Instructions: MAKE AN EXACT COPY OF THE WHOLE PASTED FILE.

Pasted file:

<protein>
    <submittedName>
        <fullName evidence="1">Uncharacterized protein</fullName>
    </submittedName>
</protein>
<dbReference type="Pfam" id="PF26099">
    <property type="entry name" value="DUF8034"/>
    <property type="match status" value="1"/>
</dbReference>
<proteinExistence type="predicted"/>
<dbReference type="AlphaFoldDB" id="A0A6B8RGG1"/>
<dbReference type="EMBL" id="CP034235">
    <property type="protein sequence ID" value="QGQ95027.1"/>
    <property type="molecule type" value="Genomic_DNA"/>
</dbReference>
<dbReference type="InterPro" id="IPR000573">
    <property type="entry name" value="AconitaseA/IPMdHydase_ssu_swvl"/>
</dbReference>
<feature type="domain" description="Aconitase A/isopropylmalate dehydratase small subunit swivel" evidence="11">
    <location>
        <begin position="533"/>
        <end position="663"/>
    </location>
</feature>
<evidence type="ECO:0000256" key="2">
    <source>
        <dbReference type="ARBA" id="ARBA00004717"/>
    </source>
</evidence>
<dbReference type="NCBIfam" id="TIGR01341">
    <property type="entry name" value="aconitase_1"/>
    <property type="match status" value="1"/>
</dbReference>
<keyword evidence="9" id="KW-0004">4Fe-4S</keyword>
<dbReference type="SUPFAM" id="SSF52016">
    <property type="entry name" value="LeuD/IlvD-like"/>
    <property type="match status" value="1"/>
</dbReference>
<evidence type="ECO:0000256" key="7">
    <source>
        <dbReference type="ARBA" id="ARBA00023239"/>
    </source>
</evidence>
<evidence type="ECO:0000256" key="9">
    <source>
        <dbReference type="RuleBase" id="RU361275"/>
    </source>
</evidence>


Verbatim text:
<protein>
    <submittedName>
        <fullName evidence="1">Uncharacterized protein</fullName>
    </submittedName>
</protein>
<dbReference type="Pfam" id="PF26099">
    <property type="entry name" value="DUF8034"/>
    <property type="match status" value="1"/>
</dbReference>
<proteinExistence type="predicted"/>
<dbReference type="AlphaFoldDB" id="A0A6B8RGG1"/>
<dbReference type="EMBL" id="CP034235">
    <property type="protein sequence ID" value="QGQ95027.1"/>
    <property type="molecule type" value="Genomic_DNA"/>
</dbReference>
<dbReference type="InterPro" id="IPR000573">
    <property type="entry name" value="AconitaseA/IPMdHydase_ssu_swvl"/>
</dbReference>
<feature type="domain" description="Aconitase A/isopropylmalate dehydratase small subunit swivel" evidence="11">
    <location>
        <begin position="533"/>
        <end position="663"/>
    </location>
</feature>
<evidence type="ECO:0000256" key="2">
    <source>
        <dbReference type="ARBA" id="ARBA00004717"/>
    </source>
</evidence>
<dbReference type="NCBIfam" id="TIGR01341">
    <property type="entry name" value="aconitase_1"/>
    <property type="match status" value="1"/>
</dbReference>
<keyword evidence="9" id="KW-0004">4Fe-4S</keyword>
<dbReference type="SUPFAM" id="SSF52016">
    <property type="entry name" value="LeuD/IlvD-like"/>
    <property type="match status" value="1"/>
</dbReference>
<evidence type="ECO:0000256" key="7">
    <source>
        <dbReference type="ARBA" id="ARBA00023239"/>
    </source>
</evidence>
<evidence type="ECO:0000256" key="9">
    <source>
        <dbReference type="RuleBase" id="RU361275"/>
    </source>
</evidence>